Just four years ago, Hurricane Katrina cut off electricity to New Orleans' Memorial Medical Center. Emergency generators failed. The temperature was 100°, there was no fresh water or sewage, and flooding around a heavily damaged building created major problems for evacuating patients. Doctors were forced to conduct triage. If some patients had to be left behind, should the healthiest or closest to dying be first for evacuation? Should those likely to die be euthanized? Who should make these decisions? With a possible influenza pandemic this fall, lack of sufficient facilities just might pose similar choices. We hear how the Katrina disaster has shaped future planning. Is the public being kept informed?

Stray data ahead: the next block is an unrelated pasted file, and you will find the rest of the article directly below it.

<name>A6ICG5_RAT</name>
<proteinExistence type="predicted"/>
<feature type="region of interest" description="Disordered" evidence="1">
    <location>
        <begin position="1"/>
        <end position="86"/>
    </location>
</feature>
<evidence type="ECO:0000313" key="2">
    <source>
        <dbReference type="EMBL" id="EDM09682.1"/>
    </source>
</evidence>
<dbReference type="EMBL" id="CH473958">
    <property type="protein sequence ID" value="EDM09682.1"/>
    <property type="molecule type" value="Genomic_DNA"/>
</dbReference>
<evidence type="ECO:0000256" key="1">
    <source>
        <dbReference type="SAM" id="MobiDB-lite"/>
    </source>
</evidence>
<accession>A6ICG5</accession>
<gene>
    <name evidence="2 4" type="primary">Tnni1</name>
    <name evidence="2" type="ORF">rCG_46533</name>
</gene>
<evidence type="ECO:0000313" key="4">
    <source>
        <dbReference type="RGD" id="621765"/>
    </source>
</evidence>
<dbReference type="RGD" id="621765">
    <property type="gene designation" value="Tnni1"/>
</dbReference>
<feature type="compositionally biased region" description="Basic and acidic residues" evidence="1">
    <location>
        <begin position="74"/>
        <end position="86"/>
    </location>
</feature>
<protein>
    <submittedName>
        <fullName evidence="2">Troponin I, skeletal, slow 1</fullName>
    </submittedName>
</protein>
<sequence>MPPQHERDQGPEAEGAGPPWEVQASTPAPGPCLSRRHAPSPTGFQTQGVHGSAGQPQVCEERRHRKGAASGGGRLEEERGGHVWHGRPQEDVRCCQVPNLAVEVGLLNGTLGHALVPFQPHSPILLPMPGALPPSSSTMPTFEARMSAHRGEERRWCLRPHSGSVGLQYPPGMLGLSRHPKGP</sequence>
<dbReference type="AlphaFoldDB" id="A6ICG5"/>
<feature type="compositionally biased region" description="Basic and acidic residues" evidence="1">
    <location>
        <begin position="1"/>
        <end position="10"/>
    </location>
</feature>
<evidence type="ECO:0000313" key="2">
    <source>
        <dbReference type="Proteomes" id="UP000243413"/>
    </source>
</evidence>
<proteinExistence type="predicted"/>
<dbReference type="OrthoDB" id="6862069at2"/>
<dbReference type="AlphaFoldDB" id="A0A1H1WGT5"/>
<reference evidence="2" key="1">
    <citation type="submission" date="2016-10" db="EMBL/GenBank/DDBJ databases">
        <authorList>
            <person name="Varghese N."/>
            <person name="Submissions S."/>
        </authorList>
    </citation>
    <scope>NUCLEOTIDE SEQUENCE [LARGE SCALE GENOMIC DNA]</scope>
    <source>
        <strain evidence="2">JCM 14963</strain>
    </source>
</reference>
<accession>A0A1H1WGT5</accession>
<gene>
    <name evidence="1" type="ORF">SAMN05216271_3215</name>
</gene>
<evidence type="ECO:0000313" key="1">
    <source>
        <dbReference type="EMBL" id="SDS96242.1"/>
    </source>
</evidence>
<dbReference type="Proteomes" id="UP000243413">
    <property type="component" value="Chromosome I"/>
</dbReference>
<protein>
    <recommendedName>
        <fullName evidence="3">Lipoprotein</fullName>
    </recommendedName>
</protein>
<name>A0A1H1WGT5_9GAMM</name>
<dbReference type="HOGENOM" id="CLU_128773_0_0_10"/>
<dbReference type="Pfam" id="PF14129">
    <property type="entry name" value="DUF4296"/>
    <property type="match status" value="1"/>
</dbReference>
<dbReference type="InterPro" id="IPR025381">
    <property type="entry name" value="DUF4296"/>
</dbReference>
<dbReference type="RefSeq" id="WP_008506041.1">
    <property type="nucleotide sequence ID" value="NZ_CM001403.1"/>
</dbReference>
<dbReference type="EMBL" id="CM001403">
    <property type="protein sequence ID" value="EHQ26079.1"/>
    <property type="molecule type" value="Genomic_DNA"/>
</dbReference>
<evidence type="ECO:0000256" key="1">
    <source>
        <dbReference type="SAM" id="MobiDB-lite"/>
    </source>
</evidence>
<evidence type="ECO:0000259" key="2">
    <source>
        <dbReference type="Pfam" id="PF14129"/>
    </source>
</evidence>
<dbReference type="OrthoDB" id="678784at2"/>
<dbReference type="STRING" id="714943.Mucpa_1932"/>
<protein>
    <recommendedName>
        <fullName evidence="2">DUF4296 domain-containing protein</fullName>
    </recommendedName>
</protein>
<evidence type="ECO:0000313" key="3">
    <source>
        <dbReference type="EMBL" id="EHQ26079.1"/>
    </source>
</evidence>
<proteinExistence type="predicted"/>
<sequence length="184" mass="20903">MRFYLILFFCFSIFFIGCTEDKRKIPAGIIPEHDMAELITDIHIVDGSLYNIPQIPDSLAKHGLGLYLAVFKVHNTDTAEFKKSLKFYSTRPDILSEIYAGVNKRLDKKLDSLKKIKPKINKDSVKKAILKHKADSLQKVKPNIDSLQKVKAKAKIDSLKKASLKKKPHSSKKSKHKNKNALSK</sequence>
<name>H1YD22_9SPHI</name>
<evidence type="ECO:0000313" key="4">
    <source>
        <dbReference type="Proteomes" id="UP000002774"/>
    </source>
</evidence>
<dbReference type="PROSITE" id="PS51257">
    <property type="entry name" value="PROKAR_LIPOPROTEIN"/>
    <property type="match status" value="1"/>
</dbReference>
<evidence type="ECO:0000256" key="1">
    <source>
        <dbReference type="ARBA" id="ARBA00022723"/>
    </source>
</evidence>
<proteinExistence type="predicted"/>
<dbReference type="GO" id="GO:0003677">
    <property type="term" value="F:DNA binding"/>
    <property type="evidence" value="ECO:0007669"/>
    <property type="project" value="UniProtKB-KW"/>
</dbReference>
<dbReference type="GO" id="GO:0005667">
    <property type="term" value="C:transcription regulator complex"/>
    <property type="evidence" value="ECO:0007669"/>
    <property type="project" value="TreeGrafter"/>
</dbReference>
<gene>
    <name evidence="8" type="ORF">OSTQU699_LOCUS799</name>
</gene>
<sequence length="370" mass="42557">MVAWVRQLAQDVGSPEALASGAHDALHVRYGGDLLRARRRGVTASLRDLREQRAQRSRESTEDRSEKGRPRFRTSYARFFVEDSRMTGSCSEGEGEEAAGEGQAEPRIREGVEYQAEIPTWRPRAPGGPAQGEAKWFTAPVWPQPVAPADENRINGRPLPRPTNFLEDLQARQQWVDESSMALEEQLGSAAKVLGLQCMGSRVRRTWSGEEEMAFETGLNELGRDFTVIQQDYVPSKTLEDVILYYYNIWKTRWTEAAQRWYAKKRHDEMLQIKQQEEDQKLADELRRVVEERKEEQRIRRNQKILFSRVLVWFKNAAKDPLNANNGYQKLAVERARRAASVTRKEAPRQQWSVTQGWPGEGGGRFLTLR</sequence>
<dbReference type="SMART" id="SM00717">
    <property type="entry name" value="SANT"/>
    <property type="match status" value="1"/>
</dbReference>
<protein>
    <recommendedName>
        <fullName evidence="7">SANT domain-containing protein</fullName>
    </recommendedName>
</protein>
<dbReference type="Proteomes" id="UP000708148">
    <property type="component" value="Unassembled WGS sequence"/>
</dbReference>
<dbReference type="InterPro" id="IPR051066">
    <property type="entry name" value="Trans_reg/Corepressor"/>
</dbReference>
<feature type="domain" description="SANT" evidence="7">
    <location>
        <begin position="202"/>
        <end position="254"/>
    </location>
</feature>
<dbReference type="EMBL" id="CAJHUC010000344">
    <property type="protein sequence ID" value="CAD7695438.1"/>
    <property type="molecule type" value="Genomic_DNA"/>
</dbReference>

Hurricane Katrina and Medical Choice in Extreme Emergencies
- Sheri Fink - correspondent for the New York Times; author of “Five Days at Memorial: Life and Death in a Storm-Ravaged Hospital”
- Peter Kovacs - Managing Editor, Times Picayune
- Marianne Matzo - Chair of Palliative Care Department, University of Oklahoma College of Nursing
- Uwe Reinhardt - Princeton University - @uwejreinhardt